Newcastle cruise port or the Port of Tyne (or North Shields to give the place it's actual name), lies just nine miles from Newcastle, the premier city in the north east of the U.K. and a great destination in its own right (it was named by Rough Guides as the number one city to visit in the U.K. in 2018).
The Port of Tyne is also the gateway to Northumbria, widely regarded as one of the most beautiful counties in England, with stunning castles and cathedrals, as well as areas of outstanding natural and historical landmarks charting the Industrial Revolution.
It is well connected with good metro, rail and taxi links all over the region, and is easy to get around if you plan on doing it on your own rather than on a ship-organised shore excursion.
It's hard to whittle down the top 5 day trips from the Port of Tyne, but here is our selection:
Estimated travel time: 70 minutes by car; 100 minutes by train to Alnmouth
Best for: History buffs; horticulture lovers; maritime history fans; children; film enthusiasts
Less than 40 miles north of North Shields is Alnwick Castle, famous as the setting for both many of the "Harry Potter" films, as well as some of the interior scenes from the wildly popular "Downton Abbey". Set in palatial, manicured gardens, the castle's first stones date back to 1092. Today, it remains the ancestral home of the Percy family, whose links go back beyond the time of Henry VIII. One of the line, Henry Percy, Duke of Northumberland, was said to be betrothed to Anne Boleyn long before Henry Tudor came on the scene. The castle itself is a vaulting, Romanesque masterpiece that remains completely intact to this day.
The adjacent 42-acre Alnwick Gardens have been fully restored to their former grandeur at a cost of £42 million and include grand formal beds and a fascinating poison garden full of deadly plants. For lovers of maritime history, Alnwick's White Swan Hotel contains panelling from the first-class public rooms of RMS Olympic, the earlier, near identical sister ship of the Titanic. Recreated in much the same way as it was on the original ship, it's both a living museum and an atmospheric spot for lunch or afternoon tea.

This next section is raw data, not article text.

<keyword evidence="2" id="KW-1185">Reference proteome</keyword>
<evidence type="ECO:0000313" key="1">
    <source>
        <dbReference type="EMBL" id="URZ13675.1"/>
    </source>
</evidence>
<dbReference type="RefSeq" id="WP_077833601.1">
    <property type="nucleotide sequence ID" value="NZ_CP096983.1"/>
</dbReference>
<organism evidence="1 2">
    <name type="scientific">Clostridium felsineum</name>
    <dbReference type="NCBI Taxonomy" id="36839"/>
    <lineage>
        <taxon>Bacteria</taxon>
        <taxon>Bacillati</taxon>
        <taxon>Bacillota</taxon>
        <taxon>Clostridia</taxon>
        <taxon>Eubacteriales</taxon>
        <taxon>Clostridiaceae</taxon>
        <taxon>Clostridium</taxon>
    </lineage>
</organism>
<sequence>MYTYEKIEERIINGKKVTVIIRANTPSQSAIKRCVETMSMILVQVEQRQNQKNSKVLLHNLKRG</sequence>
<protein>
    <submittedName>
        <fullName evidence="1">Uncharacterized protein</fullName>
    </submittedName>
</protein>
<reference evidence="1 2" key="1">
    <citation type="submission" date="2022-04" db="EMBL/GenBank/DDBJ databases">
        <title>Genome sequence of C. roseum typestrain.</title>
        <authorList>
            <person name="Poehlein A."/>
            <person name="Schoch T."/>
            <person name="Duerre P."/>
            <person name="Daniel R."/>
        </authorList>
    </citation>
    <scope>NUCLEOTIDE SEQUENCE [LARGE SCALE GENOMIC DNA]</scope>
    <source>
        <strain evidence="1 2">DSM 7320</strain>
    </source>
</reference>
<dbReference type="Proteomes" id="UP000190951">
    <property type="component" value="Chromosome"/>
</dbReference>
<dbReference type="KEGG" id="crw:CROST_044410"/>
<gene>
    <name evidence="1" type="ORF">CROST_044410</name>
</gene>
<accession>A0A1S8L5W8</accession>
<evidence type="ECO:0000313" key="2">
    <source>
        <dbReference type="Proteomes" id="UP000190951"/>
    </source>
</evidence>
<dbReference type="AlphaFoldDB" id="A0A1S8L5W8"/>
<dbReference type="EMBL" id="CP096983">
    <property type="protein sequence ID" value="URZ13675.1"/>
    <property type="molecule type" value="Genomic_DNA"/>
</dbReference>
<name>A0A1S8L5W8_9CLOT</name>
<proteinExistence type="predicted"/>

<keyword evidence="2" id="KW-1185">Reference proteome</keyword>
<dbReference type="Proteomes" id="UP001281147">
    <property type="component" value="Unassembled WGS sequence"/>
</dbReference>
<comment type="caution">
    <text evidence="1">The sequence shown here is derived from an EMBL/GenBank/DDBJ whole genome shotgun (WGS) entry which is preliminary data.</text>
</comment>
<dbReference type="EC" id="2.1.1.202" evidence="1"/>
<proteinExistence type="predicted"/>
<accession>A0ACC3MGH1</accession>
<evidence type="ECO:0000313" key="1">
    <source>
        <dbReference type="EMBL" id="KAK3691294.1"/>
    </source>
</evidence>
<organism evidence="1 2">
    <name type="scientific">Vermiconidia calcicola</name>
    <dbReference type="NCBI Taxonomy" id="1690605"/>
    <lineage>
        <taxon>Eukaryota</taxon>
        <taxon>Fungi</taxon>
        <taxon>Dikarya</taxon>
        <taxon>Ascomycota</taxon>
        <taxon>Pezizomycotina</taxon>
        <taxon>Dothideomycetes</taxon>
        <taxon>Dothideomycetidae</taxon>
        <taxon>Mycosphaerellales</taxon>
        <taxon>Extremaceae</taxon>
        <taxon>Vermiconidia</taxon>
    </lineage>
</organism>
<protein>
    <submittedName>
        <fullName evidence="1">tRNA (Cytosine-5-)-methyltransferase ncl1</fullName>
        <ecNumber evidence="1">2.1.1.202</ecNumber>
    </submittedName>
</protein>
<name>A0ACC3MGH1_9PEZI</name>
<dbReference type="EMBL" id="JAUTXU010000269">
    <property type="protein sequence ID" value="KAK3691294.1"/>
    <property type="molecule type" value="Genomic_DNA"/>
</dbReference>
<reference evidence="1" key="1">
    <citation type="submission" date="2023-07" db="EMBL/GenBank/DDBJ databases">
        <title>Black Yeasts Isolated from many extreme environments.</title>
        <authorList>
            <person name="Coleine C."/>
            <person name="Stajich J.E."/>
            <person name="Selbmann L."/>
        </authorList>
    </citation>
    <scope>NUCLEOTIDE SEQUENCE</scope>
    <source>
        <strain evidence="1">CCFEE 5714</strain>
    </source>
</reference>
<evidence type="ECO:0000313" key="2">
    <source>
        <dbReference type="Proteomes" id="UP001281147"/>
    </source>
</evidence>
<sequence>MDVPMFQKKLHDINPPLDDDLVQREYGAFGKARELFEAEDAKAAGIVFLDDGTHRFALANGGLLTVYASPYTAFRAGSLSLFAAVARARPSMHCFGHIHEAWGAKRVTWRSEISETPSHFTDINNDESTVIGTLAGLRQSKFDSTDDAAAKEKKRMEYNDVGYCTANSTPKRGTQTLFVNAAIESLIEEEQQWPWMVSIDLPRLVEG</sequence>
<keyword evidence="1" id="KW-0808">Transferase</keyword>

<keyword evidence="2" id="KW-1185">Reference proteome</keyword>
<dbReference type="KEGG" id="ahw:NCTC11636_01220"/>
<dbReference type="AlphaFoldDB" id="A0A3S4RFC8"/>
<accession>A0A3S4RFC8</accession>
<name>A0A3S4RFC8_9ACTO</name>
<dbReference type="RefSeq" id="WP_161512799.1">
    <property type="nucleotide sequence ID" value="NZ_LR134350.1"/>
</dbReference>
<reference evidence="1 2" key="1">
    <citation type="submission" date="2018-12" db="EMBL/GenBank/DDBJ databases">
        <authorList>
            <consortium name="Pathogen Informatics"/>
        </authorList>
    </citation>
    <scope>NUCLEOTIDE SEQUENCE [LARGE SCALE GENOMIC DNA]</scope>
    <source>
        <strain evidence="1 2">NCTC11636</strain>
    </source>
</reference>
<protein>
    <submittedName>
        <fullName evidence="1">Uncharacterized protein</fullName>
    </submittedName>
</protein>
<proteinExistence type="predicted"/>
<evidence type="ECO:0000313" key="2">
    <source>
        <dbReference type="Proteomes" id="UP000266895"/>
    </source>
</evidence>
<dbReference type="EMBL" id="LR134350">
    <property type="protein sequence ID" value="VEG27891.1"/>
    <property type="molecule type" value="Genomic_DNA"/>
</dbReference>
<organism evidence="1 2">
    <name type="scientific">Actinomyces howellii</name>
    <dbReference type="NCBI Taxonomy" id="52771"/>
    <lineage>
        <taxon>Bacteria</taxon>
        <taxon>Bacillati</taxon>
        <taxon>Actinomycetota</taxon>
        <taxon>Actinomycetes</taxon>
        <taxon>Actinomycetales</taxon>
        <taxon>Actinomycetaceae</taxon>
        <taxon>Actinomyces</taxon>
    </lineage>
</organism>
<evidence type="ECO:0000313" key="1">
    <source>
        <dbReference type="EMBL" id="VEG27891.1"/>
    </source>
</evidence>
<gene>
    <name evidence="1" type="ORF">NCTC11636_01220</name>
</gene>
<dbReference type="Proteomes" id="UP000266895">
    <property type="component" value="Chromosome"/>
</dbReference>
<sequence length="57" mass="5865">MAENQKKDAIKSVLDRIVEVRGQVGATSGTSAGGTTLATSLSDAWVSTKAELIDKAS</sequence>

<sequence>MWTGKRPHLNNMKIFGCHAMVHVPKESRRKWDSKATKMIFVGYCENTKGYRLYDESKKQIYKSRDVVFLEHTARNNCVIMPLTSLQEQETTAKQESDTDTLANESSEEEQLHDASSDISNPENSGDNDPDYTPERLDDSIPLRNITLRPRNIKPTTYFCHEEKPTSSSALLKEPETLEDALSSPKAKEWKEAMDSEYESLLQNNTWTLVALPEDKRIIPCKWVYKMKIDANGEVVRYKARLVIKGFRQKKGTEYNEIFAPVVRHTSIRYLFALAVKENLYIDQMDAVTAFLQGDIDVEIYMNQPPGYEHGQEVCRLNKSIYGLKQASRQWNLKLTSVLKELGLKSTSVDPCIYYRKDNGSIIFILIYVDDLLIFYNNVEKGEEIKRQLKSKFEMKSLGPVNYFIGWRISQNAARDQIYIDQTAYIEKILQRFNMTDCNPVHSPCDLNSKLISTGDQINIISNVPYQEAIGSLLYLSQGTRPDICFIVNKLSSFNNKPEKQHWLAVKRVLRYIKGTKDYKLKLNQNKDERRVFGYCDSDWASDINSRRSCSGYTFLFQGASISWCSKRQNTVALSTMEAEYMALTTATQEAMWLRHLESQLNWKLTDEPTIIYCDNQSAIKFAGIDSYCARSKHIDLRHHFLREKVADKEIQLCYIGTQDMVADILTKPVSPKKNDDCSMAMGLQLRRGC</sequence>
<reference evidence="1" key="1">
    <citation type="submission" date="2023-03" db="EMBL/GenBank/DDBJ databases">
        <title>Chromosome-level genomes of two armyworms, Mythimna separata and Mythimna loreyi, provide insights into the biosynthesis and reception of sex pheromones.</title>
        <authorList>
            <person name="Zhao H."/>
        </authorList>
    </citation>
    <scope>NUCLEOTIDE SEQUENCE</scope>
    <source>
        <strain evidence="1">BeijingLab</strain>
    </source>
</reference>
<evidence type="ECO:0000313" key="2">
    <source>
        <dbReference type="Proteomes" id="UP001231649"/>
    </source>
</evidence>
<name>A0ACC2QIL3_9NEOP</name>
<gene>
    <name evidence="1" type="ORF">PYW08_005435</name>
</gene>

Estimated travel time: 30 minutes by car; 45 to 55 minutes by train
Best for: History enthusiasts; romantics; lovers of architecture; sightseers
Set high above an S-bend in the River Wear, the vast, Romanesque Durham Cathedral looms above the cobbled streets of the old city. Originally the seat of the Prince Bishops -- the original feudal rulers of the region -- it was famously described as "Half house of God, half castle 'gainst the Scot" by Scottish author Sir Walter Scott. Its associations go back to the time of St. Cuthbert, and some of his relics are said to be interred there. Built of sandstone and completely intact, the cathedral and neighbouring Norman castle on Palace Green are both UNESCO listed, and the landmark complex is visible from anywhere in the city. You are welcome to walk around inside, though a voluntary donation is requested. Taxis are not allowed to travel to the green itself but you can walk from the old town or catch the cathedral shuttle bus from the railway station. If time allows, meander down into the cobbled, almost totally traffic free streets of the historic city centre and enjoy afternoon tea in one of the run of cosy cafes that flank the river. You can also take an hour-long, guided river cruise.
Estimated travel time: 26 minutes by car; 30 minutes by train
Best for: Culture vultures; art lovers; architecture enthusiasts; big city people; gourmets